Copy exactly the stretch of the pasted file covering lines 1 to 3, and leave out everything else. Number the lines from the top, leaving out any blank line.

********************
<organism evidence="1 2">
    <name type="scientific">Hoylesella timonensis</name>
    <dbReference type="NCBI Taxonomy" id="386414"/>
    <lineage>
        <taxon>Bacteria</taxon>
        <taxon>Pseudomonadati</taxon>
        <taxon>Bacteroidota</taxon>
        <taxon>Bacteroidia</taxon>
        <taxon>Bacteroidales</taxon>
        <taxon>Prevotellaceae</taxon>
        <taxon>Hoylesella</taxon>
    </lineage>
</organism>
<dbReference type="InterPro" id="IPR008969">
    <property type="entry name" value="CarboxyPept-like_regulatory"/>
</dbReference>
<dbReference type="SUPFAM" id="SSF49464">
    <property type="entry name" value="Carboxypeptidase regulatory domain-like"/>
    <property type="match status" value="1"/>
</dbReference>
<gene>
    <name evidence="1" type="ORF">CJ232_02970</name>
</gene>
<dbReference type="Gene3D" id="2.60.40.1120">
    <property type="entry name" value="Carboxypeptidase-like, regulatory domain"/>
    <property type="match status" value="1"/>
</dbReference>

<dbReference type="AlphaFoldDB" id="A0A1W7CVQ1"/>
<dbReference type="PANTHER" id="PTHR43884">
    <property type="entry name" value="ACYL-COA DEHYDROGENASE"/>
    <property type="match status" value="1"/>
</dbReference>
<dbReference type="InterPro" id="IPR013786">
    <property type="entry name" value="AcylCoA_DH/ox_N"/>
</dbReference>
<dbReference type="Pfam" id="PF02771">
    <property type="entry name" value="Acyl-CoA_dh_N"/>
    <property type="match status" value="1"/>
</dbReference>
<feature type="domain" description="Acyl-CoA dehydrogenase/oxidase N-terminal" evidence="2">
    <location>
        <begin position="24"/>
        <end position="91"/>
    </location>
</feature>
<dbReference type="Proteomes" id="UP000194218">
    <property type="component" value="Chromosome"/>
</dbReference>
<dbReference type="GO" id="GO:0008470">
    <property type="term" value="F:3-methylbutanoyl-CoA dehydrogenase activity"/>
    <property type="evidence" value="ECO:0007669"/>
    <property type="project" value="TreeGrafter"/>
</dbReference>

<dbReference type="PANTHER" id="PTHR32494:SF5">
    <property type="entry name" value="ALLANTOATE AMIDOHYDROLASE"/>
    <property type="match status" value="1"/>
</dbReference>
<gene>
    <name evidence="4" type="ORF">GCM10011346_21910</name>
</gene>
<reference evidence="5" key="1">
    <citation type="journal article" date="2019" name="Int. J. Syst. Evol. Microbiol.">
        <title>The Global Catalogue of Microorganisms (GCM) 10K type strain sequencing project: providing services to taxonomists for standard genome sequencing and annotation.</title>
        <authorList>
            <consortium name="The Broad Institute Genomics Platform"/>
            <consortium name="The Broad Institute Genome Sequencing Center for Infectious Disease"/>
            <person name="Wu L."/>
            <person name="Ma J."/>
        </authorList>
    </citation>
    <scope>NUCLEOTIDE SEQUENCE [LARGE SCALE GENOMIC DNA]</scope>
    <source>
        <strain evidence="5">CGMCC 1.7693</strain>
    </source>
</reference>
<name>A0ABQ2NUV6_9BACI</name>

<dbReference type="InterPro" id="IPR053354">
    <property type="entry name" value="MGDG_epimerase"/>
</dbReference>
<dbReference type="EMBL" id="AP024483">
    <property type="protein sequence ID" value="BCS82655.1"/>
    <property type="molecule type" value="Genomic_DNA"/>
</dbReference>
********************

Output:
<organism evidence="1 2">
    <name type="scientific">Hoylesella timonensis</name>
    <dbReference type="NCBI Taxonomy" id="386414"/>